Guidance on Regulatory Guidance: What the Government Needs to Know and Do to Engage the Public
Federal agencies routinely issue guidance documents to announce policy statements and to clarify the meaning of existing statutes and regulations. Over time, guidance documents have become a principal agency policy instrument.
However, agencies have had no uniform process to issue guidance, no common strategy for public engagement, and no archival record of past guidance. Taken together, the current system creates a mismatch between the importance of guidance documents as a modern policy tool of government, and the ability of Americans to understand and participate in the public policymaking processes that govern them.
This report provides a roadmap for the government to improve the creation and management of agency guidance documents by fostering a more citizen-driven process. The report reviews guidance document development at the federal level and compares the current process for developing guidance with the more commonly understood process for promulgating notice and comment regulations The report then highlights findings from an analysis of a past guidance reform effort and a research study of stakeholder involvement during guidance creation at the Food and Drug Administration (FDA).
The recommendations could be enacted by executive order or memoranda, or pursued through congressionally passed legislation. The recommendations are designed to retain the flexibility and timeliness present in the current guidance document development process while simultaneously improving that process. In brief, the report recommends that the government:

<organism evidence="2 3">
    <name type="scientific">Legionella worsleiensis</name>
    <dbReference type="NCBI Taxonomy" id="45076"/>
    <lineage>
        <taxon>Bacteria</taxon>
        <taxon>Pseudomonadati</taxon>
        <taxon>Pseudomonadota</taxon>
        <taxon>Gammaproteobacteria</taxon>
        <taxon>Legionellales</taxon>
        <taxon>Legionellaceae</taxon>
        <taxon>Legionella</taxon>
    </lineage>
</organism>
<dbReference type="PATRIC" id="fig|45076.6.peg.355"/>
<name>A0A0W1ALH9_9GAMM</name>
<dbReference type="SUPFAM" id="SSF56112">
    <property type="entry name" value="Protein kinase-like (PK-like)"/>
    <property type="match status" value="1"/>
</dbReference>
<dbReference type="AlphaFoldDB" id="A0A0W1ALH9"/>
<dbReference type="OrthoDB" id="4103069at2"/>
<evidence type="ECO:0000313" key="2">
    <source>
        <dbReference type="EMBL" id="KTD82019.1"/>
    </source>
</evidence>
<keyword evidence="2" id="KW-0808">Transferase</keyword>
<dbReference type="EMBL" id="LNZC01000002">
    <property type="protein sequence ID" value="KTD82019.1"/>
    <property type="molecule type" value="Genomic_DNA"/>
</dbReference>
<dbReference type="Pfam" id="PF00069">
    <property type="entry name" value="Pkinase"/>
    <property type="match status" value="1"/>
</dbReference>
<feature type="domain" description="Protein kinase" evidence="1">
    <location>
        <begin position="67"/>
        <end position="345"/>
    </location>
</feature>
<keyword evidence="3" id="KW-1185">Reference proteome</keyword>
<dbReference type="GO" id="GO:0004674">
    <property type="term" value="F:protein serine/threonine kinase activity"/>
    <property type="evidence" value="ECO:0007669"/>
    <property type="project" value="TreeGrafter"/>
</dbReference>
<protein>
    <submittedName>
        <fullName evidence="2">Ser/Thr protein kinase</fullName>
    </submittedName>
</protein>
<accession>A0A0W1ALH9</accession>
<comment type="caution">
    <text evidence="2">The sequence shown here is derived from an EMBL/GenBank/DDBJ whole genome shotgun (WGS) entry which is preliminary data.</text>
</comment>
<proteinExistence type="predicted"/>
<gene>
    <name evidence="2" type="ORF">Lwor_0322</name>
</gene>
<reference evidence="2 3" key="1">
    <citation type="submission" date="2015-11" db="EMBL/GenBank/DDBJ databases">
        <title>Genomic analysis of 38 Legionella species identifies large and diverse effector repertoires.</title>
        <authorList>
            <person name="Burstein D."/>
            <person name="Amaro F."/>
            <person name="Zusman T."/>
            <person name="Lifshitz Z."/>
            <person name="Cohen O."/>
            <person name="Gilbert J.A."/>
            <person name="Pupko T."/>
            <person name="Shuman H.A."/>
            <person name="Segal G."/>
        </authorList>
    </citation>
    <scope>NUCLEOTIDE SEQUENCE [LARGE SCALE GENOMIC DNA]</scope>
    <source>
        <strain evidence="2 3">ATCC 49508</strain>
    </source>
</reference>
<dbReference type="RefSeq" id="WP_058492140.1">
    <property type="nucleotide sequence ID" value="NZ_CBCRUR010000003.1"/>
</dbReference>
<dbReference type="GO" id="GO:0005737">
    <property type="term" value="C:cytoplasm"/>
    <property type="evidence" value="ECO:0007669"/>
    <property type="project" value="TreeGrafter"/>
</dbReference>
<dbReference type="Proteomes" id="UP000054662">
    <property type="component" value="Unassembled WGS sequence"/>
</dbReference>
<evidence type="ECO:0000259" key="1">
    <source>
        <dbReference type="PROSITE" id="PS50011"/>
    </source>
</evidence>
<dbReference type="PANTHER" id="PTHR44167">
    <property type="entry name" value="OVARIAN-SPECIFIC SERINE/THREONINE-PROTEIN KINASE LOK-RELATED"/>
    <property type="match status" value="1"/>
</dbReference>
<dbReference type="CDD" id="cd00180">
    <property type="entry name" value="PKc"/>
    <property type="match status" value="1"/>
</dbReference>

- Develop standardized definitions for guidance and major guidance documents.
- Create a centralized repository for current federal government guidance.
- Archive guidance at a semiannual interval.
- Harness technology to alert members of the public to new and rescinded guidance.
- Enact a public commenting process for major guidance, which would occur immediately after a guidance document’s issuance.
The report builds on the Center’s longstanding research on ways to improve public engagement with government across key program, process, and management domains—including the recent essay on “Community-Driven Government— Reimagining Systems in a Pandemic” contained within our report, COVID-19 and its Impact; The Road to Agile Government: Driving Change to Achieve Success; Transforming How Government Operates: Four Methods of Change; and Applying Design Thinking to Public Service Delivery.
We hope that Professor Yackee’s insights, findings, and recommendations help the new administration design and implement strategies for effective issuance of and public engagement with regulatory guidance.